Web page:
Good Neighbor Alerts

Good Neighbor Alerts is a new series focusing on the positive impact one Manatee neighbor has made on another neighbor or organization. If you have a good neighbor story you'd like to share, please email us.

Loving Thy Neighbor: February 2, 2021

Food Pantry PhotosMost people know the golden rule to “love thy neighbor as thyself,” but few have built it into a daily routine. Realizing the additional impact the pandemic has had on their South Bradenton neighborhood, Melinda Zarzycki-Harris and her husband, Steven Harris, recently installed a little pantry in their front yard.

Much like a single kitchen cabinet, at about 4 feet high by 2-and-a-half feet wide, the pantry, crafted by Michelle and Clint Diamond, holds a variety of items: Food, laundry soap, toilet paper, pet food, paper plates, plastic forks and other basic supplies.

Zarzycki-Harris had been wanting an outdoor pantry for a long time, although several people scoffed at the idea.

“People laughed, saying it would be destroyed, that it would not last. But it has been the complete opposite. We watch families stop and get a meal for the evening, kids grab breakfast on way to school and homeless people grab a meal or toothbrush,” said Zarzycki-Harris.

The goal was to carry their neighbors over to the next day. On the glass door a message is written: “Take What You Need; Leave What You can.”

“Our box is a community box so many folks take items, but just as many stock items. It is a beautiful perfect circle,” said Zarzycki-Harris.

The pantry is restocked every day with sufficient items to make a complete meal, such as tuna, spaghetti sauce, noodles and rice. The Harris’ also make a conscious effort to provide food for the many children in their neighborhood, most of whom attend Title 1 schools and pass by their house as they walk from school or the bus.

“We have tons and tons of kids in our neighborhood, so we also stock snack bars, cereal and small kid-friendly meals like mac and cheese and Spaghetti Os, applesauce and fruit. The kid-friendly items go very quickly, as well as envelopes of chicken salad or tuna,” said Zarzycki-Harris.

The Harris’ are not new to the Love Thy Neighbor philosophy. For the past seven years, their faith-based, non-profit organization, Bring on the Ministry, has been passing out snacks and water weekdays. And two years ago, they partnered with the Bridge Church of Bradenton to provide double mobile hot showers to those who are homeless. Equipped with air conditioning and a tankless hot water system, the showers can handle up to 125 people before needing to be refilled. To date, it has provided over 1,500 showers.

The outdoor food pantry is the latest way Bring on the Ministry serves their neighbors, and although small, the pantry has had a big effect.

“This box has brought me COMPLETE JOY! The tiny box is changing a community in a small but mighty way. This li'l box is showing love, kindness and help in the most beautiful way. It has been a wonderful conversation starter on how to help people. When I fill it and pray over it, Steven and I watch people mouth ‘thank you’ in the direction of our home . . . It has been a huge icon of HOPE,” said Zarzycki-Harris.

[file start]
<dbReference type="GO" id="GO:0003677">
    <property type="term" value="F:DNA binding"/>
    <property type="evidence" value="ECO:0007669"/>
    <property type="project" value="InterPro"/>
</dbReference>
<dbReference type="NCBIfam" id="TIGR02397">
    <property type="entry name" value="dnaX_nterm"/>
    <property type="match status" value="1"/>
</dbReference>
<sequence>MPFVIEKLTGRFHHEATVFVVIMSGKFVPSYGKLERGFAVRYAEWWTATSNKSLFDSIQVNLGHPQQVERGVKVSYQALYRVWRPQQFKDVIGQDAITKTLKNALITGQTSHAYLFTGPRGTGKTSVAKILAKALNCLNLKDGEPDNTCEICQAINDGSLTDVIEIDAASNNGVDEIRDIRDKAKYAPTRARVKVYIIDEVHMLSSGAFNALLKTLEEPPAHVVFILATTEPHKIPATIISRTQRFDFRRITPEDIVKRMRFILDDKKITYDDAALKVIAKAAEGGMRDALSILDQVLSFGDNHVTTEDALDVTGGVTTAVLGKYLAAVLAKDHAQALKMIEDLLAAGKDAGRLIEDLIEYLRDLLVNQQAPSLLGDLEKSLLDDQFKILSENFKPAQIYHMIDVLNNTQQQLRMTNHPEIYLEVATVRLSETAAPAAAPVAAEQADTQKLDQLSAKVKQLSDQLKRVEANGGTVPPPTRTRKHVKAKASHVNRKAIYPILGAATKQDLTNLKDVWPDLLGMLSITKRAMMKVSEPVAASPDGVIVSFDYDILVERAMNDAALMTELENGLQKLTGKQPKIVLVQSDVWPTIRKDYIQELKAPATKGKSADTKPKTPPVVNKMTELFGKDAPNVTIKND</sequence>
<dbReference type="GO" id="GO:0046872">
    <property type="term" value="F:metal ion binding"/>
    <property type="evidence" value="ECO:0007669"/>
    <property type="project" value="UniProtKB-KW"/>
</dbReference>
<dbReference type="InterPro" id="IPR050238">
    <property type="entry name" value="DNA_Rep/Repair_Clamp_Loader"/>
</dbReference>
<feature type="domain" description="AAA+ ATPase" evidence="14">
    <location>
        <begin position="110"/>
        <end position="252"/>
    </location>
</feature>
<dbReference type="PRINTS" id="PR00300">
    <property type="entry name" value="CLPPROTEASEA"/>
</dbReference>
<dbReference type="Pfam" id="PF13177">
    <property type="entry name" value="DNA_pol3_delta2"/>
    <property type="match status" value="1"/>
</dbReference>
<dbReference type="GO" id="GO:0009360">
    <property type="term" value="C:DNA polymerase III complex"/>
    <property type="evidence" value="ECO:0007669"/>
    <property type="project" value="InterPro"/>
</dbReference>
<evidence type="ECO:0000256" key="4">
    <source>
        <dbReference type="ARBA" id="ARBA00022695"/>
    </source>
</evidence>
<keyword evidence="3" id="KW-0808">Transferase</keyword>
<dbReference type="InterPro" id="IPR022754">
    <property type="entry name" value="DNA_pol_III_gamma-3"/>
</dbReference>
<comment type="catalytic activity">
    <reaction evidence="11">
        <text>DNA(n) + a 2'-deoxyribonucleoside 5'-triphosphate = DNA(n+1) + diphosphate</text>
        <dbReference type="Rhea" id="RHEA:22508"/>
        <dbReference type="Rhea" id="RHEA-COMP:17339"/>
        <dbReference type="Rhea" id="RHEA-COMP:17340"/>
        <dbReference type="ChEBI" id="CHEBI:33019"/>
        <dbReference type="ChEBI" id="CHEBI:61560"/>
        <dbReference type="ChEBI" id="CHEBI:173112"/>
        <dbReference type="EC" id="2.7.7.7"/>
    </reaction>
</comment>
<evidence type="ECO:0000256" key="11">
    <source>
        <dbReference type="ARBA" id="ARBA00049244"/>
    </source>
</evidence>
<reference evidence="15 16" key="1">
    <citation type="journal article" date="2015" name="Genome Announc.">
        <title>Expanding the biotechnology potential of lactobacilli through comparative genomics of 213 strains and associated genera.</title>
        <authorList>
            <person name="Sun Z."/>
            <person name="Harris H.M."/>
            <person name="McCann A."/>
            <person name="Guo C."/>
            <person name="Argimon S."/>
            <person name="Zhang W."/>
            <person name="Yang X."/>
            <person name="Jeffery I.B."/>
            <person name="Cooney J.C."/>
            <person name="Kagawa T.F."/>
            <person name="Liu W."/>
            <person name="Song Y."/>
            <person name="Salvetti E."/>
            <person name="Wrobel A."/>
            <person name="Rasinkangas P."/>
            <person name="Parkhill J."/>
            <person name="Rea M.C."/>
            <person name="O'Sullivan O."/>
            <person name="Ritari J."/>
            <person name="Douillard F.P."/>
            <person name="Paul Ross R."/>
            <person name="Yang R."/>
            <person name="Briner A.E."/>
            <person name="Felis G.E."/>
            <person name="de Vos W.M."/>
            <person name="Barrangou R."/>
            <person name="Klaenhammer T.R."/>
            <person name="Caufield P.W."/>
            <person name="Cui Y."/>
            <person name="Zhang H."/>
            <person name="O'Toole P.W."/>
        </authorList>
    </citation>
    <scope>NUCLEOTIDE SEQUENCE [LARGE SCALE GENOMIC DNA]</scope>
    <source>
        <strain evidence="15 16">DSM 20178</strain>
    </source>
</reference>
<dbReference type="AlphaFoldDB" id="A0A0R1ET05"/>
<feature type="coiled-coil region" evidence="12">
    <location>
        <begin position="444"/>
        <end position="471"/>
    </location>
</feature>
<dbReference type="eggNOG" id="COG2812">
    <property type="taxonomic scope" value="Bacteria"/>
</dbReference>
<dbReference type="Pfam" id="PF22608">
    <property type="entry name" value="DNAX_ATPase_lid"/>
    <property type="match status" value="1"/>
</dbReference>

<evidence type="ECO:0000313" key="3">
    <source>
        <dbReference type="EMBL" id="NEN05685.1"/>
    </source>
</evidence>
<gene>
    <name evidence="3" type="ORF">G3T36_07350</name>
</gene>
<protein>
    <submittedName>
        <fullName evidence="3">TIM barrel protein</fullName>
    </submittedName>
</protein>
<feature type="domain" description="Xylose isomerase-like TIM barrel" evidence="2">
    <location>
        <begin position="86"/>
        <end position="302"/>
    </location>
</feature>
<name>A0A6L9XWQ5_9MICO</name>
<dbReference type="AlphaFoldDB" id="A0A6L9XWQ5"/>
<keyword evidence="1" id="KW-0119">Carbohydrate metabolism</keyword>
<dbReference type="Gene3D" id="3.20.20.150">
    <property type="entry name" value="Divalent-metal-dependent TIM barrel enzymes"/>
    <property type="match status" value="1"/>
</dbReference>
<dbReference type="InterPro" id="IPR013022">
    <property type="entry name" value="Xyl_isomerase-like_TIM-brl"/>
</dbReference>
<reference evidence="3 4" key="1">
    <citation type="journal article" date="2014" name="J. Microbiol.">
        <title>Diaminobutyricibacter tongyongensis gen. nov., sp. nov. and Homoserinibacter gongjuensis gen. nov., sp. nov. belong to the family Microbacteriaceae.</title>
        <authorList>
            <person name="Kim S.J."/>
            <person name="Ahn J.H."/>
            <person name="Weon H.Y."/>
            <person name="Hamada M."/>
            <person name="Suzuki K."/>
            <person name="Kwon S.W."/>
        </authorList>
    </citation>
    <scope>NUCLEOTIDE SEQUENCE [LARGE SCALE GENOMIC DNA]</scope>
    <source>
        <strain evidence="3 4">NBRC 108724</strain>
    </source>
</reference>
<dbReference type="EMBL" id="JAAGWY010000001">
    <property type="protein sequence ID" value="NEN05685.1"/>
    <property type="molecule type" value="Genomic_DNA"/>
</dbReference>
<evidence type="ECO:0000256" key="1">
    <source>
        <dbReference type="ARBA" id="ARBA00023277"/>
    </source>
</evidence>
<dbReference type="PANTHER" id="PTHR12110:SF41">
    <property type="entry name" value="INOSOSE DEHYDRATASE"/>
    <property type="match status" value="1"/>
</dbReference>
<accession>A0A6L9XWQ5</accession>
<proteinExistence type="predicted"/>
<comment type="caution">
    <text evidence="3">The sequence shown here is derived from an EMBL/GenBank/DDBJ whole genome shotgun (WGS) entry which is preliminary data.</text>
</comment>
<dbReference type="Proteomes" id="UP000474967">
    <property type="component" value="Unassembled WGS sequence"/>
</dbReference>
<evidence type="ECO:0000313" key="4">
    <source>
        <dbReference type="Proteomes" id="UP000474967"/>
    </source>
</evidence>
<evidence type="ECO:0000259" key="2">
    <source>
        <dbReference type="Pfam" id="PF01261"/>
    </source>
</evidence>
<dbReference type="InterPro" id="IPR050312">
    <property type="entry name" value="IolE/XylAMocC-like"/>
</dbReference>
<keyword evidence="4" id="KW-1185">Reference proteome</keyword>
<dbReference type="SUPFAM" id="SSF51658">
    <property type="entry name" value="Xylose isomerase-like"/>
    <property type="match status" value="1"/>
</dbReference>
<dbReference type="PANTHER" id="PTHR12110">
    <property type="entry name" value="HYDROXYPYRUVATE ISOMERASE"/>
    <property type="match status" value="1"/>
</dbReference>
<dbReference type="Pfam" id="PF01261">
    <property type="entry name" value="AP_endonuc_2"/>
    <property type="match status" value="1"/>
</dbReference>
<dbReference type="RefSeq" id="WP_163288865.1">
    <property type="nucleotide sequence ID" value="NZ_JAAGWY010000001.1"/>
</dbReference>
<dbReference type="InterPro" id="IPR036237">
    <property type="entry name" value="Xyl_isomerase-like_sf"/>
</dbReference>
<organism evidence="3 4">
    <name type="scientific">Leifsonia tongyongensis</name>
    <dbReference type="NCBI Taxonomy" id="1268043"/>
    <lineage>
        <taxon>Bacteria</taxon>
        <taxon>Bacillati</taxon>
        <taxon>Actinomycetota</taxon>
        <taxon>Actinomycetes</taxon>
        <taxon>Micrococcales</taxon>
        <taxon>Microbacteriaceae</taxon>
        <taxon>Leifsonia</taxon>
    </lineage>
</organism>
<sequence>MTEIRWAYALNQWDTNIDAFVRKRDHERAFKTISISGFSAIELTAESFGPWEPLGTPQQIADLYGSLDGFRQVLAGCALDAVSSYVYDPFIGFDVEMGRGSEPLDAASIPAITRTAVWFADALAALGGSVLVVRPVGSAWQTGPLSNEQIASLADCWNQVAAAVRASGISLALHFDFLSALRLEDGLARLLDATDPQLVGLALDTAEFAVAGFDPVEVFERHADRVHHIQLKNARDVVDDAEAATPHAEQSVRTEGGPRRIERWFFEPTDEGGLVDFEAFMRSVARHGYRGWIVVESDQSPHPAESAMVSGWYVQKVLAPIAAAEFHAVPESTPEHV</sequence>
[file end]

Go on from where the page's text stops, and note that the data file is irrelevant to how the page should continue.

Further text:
Bring on the Ministry is a non-profit 501(c)(3), faith-based organization whose mission is to meet the basic needs of the Manatee community. To find out more, visit their Website at, email them at or call 330-333-9873. Follow them on Facebook and Instagram @bringontheministry

A Chicken Story: January 6, 2021

Probation Officer Rick Albrecht with chickensProbation Officer Rick Albrecht of Manatee County’s Offender Work Program, got used to seeing the free-range chickens that roamed Manatee Village Historical Park, one of the approximately 60 county properties the Workforce Offender program maintains on a regular basis. One chicken in particular, Betty, a Rhode Island Red, known for their friendly dispositions (according to the Happy Chicken, would greet him consistently. 

Each day the Offender Work group was on the Manatee Village Historical Park, Betty would come up to Albrecht and want to be petted. Albrecht would call the chickens when it was time to put them back in their coop, and they always went willingly. Manatee Village Historical Park Maintenance Tech, Pat Files, said these chickens have very keen eyesight and can spot you from a distance. 

So after Betty and a couple of other chickens over the past several months “flew the coop” (a neighboring raccoon snuck into the coop), Albrecht’s team reinforced the perimeter and door to help ensure no more intruders would get in. Feeling that it was a little lonely with only a few chickens left, Rick searched online and located a Wakulla chicken farmer off of Craigslist and purchased four one-year old chickens on his own. They were delivered the morning of January 6 and made themselves at home right away.   

About the Offender Work Program: Managed by Probation Services, a division of Manatee County Neighborhood Services, the Offender Work Program provides an alternative to jail for certain crimes.  Normally, anywhere from four to 40 offenders perform ongoing maintenance services, mostly lawn care and odd jobs, for 60 Manatee County properties, which consist of parks, three abandoned cemeteries, Animal Services, Maritime Museum and the courthouse. In addition to saving daily jail costs, the Offender Work Program makes money by requiring each participant to pay $20 a day. 

Do you have a neighbor who did something nice for someone recently that should be highlighted? Email us the details and we will create a post.